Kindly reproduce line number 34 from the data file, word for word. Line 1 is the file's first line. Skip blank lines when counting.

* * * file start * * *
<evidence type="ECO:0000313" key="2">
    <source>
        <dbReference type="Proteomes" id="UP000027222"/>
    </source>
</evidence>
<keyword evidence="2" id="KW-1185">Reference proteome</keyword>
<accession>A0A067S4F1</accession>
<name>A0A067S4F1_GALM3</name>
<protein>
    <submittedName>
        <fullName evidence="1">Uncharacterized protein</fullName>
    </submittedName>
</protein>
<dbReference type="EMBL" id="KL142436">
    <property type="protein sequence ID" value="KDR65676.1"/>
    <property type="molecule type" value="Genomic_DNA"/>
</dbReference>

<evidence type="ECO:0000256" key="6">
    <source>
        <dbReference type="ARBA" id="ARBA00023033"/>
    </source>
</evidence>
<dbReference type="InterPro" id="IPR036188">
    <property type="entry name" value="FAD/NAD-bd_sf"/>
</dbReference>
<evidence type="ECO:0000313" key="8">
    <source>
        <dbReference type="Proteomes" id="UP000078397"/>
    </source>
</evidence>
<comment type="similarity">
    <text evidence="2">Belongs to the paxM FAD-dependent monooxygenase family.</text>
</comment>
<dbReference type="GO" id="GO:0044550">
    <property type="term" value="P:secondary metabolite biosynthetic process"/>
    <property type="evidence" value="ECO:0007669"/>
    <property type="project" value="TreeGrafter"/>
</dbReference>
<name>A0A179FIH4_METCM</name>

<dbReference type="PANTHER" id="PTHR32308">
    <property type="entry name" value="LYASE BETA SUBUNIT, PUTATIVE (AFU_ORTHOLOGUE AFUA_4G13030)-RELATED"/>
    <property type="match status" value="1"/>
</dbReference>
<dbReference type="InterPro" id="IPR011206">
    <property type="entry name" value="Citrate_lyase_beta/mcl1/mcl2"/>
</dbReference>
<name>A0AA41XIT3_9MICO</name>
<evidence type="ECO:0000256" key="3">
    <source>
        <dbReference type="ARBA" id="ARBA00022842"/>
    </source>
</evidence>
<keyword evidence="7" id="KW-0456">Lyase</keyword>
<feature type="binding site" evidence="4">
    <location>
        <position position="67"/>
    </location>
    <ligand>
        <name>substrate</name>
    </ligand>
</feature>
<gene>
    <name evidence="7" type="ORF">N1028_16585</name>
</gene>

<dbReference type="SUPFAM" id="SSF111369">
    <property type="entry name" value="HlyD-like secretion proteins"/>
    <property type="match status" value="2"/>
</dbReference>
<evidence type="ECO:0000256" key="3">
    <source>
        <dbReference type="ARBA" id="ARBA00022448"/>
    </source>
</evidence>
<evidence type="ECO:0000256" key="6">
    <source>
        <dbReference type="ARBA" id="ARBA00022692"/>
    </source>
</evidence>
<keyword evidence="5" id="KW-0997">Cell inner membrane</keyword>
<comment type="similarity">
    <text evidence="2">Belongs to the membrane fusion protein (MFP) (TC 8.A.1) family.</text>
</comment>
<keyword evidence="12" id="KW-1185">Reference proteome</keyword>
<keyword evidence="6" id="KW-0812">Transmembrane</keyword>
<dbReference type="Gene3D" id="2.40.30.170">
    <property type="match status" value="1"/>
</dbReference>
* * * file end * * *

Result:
<dbReference type="GO" id="GO:0044550">